Content already in edge locations when you configure CloudFront to compress files

CloudFront compresses files in each edge location when it gets the files from your origin. When you configure CloudFront to compress your content, it doesn't compress files that are already in edge locations. In addition, when a file expires in an edge location and CloudFront forwards another request for the file to your origin, CloudFront doesn't compress the file if your origin returns an HTTP status code 304, which means that the edge location already has the latest version of the file. If you want CloudFront to compress the files that are already in edge locations, you'll need to invalidate those files. For more information, see Invalidating Objects (Web Distributions Only).

Custom origin is already configured to compress files

If you configure CloudFront to compress files and CloudFront is forwarding requests to a custom origin that is also configured to compress files, the custom origin will include a Content-Encoding: gzip header, which indicates that the file that the origin returned to CloudFront has already been compressed. CloudFront returns the cached file to the viewer and caches it in the edge location.

Request doesn't include Accept-Encoding: gzip

If the Accept-Encoding header is missing from the request, CloudFront serves uncompressed content. If the Accept-Encoding header includes additional values such as deflate or sdch, CloudFront removes them before forwarding the request to the origin server.

CloudFront is busy

In rare cases, when a CloudFront edge location is unusually busy, some files might not be compressed.

Configuring a CloudFront Distribution to Compress Content

To configure a web distribution to compress your content, you update the applicable cache behaviors by using one of the following methods:

File Types that CloudFront Compresses

If you configure CloudFront to compress your content, CloudFront compresses files that have the following values in the Content-Type header:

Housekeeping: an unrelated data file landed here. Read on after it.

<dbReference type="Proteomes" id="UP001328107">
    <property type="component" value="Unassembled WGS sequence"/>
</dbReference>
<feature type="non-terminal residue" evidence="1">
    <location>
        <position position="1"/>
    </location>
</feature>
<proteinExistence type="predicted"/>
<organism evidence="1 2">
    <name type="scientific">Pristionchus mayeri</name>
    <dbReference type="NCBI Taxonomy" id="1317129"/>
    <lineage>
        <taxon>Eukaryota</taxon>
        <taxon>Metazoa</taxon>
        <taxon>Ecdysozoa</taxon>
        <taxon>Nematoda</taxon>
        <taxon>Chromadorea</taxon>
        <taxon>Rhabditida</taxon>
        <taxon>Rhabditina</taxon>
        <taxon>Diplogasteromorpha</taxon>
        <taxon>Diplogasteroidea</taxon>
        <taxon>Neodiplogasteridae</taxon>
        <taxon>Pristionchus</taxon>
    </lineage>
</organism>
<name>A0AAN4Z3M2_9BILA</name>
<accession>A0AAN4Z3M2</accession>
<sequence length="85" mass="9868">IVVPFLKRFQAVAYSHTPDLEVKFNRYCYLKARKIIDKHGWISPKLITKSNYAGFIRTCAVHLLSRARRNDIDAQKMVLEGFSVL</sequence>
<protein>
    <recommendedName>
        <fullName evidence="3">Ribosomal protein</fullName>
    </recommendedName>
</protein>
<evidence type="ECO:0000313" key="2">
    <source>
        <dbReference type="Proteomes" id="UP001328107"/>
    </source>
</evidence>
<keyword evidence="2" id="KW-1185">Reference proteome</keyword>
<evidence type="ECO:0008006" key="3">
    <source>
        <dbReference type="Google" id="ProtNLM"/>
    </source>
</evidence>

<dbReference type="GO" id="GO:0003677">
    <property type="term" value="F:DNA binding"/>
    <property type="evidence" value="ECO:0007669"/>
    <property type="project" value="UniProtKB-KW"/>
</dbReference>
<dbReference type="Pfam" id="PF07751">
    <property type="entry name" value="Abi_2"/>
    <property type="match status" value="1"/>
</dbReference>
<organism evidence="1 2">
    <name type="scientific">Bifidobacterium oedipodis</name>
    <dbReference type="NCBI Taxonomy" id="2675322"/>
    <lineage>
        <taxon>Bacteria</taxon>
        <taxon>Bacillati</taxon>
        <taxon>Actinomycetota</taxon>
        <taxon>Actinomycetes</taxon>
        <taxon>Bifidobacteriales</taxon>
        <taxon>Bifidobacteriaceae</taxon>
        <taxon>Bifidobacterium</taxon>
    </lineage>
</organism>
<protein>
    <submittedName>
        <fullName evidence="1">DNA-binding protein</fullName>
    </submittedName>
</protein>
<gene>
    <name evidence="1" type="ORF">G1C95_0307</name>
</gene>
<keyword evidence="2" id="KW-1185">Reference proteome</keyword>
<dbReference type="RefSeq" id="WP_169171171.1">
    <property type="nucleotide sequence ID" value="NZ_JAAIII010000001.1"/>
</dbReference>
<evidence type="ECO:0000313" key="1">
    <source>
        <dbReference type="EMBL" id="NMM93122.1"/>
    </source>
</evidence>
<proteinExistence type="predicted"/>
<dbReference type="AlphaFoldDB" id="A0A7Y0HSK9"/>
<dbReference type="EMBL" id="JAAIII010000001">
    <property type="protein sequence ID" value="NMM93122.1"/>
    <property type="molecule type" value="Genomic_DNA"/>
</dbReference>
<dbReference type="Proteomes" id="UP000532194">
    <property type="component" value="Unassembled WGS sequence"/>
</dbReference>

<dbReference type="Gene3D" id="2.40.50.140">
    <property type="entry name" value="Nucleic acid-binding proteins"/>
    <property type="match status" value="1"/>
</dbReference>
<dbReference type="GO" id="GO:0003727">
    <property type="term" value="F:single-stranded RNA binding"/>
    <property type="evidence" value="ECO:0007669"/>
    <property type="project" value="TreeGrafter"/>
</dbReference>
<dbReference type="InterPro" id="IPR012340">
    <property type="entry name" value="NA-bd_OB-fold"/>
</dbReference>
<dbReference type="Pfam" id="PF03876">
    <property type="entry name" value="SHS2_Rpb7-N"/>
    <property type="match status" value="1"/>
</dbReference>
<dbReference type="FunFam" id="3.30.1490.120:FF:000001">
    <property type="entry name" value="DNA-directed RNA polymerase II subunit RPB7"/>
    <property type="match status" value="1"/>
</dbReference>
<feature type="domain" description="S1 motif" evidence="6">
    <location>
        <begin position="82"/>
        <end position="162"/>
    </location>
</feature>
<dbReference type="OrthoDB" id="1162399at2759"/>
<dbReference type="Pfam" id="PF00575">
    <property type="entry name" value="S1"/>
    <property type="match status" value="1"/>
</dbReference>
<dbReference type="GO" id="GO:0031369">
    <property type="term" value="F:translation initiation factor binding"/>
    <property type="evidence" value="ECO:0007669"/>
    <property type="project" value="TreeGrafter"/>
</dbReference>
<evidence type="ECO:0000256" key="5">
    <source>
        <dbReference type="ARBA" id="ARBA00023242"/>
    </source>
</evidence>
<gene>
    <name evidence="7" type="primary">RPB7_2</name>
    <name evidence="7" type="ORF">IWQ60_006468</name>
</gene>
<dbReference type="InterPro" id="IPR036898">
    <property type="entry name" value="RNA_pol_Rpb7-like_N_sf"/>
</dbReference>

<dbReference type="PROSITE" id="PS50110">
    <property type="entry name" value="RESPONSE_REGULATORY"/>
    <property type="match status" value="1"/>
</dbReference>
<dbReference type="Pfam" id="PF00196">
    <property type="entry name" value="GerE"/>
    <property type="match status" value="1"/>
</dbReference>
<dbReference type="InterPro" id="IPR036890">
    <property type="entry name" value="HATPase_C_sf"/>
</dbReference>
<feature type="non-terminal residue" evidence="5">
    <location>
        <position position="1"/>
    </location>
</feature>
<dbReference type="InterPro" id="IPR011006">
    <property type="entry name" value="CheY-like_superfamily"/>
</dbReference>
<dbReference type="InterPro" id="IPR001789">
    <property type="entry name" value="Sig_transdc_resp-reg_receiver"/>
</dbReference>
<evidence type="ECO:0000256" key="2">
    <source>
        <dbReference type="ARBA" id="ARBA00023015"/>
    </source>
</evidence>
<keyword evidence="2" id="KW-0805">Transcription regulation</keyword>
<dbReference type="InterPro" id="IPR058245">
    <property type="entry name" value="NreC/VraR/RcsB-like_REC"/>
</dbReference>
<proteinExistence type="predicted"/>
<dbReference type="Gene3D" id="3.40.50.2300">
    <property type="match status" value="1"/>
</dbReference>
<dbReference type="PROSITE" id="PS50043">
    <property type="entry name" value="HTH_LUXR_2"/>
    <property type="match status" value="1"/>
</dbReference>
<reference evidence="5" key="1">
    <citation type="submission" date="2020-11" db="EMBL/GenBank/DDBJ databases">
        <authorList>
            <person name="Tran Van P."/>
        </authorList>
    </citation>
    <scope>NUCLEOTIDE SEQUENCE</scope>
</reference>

application/eot

application/x-otf

application/font

application/x-perl

application/font-sfnt

application/x-ttf

application/javascript

font/eot

application/json

font/ttf

application/opentype

font/otf

application/otf

font/opentype

application/pkcs7-mime

image/svg+xml

application/truetype

text/css

application/ttf

text/csv

application/vnd.ms-fontobject

text/html

application/xhtml+xml

text/javascript

application/xml

text/js

application/xml+rss

text/plain

application/x-font-opentype

text/richtext

application/x-font-truetype

text/tab-separated-values

application/x-font-ttf

text/xml

application/x-httpd-cgi

text/x-script

application/x-javascript

text/x-component

application/x-mpegurl

text/x-java-source

application/x-opentype

 


Using a Custom Origin to Compress Your Content

If you want to compress file types that CloudFront doesn't compress, you can configure your custom origin to compress files of those types using gzip. CloudFront doesn't support other compression algorithms. When your origin returns the compressed file to CloudFront, it will include a Content-Encoding: gzip header, which indicates to CloudFront that the file is already compressed.

Serving Compressed Files When Your Origin Server Is Running IIS

By default, IIS does not serve compressed content for requests that come through proxy servers such as CloudFront. If you're using IIS and if you configured IIS to compress content by using the httpCompressionelement, change the value of the noCompressionForProxies attribute to false so IIS will return compressed content to CloudFront.

In addition, if you have compressed objects that are requested less frequently than every few seconds, you might have to change the values of frequentHitThreshold and frequentHitTimePeriod.

For more information, refer to the IIS documentation on the Microsoft website.

Serving Compressed Files When Your Origin Server Is Running NGINX

When CloudFront forwards a request to the origin server, it includes a Via header. This causes NGINX to interpret the request as proxied and, by default, NGINX disables compression for proxied requests. If your version of NGINX includes the gzip_proxied setting, change the value to any so that NGINX will return compressed content to CloudFront. For more information, see the NGINX documentation for the module ngx_http_gzip_module.